In leadership, there are two distinct organizational models. Since few things are quite so black-and-white, we might consider them to be two ends of a continuium, with a virtually limitless number of stops between the two. But at their core, the distinction between the two comes down to one question: who in the organization produces the value? Who does the real work of the organization?
In one corner, we have what my brother calls Practitioner Leadership. Modeled after a law or physicians office, this model has one or a very few people responsible for delivering the product or service provided by the organization. They are the expert; they have the training and their activity is the most valuable and most scarce in the organization.
Every other person in the organization supports this “leader” in performing their service. If you’re the leader and you see everyone else in the organization as your helper, you fit in this model.
In the other corner, the servant leader is the leader who recognizes that the people in the organization, those closest to the customer, create the value of the organization. A leader in this organization serves the people who create the value, working to make them more effective at delivering value and enchanting customers, whether internal or external. Leaders in this type of organization see themselves at the bottom of the org chart, supporting, enabling, sometimes correcting, encouraging and coaching people to create more value so that the organization can prosper.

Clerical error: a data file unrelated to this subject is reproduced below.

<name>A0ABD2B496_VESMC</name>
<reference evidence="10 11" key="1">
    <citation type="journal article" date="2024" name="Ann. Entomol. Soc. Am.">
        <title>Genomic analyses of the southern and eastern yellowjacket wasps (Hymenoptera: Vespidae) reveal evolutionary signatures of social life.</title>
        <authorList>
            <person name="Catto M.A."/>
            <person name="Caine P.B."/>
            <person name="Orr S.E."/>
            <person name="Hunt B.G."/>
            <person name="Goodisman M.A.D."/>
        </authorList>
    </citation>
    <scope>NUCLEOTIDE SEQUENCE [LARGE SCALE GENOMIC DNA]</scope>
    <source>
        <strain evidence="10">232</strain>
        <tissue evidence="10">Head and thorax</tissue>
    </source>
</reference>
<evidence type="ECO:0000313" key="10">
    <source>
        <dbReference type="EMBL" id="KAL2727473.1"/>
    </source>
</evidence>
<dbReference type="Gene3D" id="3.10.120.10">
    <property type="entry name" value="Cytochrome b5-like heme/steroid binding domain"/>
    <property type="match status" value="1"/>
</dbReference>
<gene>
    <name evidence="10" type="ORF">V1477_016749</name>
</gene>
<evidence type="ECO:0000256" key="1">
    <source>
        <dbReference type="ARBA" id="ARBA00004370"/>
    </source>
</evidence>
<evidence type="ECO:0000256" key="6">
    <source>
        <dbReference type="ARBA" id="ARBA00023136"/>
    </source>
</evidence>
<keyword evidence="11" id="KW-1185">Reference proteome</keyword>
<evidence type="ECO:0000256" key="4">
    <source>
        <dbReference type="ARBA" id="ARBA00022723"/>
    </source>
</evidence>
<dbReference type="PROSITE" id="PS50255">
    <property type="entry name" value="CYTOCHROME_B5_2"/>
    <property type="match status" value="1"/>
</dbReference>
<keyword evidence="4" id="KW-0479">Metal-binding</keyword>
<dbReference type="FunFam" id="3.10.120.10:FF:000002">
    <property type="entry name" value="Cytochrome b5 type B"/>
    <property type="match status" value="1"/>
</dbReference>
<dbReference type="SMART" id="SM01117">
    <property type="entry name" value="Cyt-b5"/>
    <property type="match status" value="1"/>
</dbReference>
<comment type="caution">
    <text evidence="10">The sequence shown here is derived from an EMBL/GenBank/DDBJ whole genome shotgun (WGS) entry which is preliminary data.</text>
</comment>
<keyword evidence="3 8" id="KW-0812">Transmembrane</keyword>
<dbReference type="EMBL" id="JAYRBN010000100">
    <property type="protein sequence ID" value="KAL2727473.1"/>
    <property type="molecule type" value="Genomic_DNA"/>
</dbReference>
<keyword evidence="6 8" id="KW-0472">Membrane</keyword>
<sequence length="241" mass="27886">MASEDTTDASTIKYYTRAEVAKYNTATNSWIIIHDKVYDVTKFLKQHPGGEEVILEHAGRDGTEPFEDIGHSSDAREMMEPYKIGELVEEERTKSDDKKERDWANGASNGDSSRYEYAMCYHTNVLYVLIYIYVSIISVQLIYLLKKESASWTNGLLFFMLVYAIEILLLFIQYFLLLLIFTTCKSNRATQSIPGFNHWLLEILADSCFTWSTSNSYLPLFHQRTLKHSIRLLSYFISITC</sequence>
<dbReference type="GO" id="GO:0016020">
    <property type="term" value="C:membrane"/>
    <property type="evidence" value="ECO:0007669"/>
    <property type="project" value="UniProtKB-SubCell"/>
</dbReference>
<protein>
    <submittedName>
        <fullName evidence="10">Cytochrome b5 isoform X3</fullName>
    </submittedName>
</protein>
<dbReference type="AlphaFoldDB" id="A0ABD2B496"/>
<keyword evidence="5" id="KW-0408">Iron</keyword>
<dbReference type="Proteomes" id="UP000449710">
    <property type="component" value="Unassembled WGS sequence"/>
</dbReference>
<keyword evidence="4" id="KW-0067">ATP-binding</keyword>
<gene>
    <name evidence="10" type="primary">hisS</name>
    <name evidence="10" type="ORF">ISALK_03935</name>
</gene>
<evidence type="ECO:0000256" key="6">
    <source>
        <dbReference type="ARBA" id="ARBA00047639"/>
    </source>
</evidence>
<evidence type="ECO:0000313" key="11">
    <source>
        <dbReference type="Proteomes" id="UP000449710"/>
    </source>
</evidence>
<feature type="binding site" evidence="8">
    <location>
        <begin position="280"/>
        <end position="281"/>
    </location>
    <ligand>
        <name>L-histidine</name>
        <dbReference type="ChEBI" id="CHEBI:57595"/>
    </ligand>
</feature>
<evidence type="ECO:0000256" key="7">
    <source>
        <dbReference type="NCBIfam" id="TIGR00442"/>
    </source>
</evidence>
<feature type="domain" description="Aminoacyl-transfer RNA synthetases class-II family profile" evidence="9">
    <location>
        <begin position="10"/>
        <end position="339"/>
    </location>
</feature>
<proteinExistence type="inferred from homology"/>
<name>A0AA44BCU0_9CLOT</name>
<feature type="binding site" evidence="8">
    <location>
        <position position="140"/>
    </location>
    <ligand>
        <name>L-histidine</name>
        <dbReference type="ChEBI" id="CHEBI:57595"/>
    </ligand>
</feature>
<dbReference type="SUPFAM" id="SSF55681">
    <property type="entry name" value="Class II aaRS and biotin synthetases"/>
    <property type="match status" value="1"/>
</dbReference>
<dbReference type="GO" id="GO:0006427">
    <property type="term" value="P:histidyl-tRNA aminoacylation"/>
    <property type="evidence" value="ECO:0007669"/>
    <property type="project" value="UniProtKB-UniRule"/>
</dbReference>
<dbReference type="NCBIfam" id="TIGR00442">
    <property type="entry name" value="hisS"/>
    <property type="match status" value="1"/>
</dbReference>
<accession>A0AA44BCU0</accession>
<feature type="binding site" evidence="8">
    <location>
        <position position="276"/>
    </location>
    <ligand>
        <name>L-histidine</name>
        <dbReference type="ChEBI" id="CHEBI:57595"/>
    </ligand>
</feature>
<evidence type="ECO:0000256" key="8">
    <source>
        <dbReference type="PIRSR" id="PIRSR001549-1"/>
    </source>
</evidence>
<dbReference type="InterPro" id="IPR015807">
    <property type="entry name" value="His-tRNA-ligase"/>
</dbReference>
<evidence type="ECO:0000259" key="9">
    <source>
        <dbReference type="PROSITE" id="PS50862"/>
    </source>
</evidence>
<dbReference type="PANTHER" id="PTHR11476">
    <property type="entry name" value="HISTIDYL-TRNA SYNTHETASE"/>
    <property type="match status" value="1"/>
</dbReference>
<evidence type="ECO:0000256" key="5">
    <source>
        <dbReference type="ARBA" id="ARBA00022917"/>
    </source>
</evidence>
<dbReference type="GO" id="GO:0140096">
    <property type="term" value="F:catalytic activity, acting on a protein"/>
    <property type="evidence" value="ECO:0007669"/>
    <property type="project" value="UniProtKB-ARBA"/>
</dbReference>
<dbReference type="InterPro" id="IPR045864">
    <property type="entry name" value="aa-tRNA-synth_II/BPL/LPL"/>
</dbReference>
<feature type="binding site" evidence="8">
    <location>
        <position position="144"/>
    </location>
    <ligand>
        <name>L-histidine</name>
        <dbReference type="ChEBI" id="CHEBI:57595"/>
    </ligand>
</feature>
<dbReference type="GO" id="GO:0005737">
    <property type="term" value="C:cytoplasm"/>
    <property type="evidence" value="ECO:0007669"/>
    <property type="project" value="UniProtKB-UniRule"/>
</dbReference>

Every person in the organization supports the people who create the value.
The Time Test
Over time, the Practitioner model runs out of gas or at best, simply stagnates. Regardless of what anyone in the organization does, there’s little opportunity to change your position or move “up”. Unless you go to school or miraculously prove you are as smart as (or smarter than) the leader, you will simply never measure up. You’ll always be the second fiddle.
But over the same period, the Servant model creates new energy and life. As the organization grows, the number of people creating value grows. People who do a great job creating value begin first to self-equip and self-learn and eventually go on to support others in the same role. So leaders are developed with the expectation they will support the position they know. A Servant Organization grows and develops more servants, both on the front line and in the support roles. These organizations create their own “type” of people and fuel their own growth.
Who creates the value in your organization? Do you create the end product or service, or do you support those who do? The answer to that one question says much about your organization, your leadership style, and the future of both.
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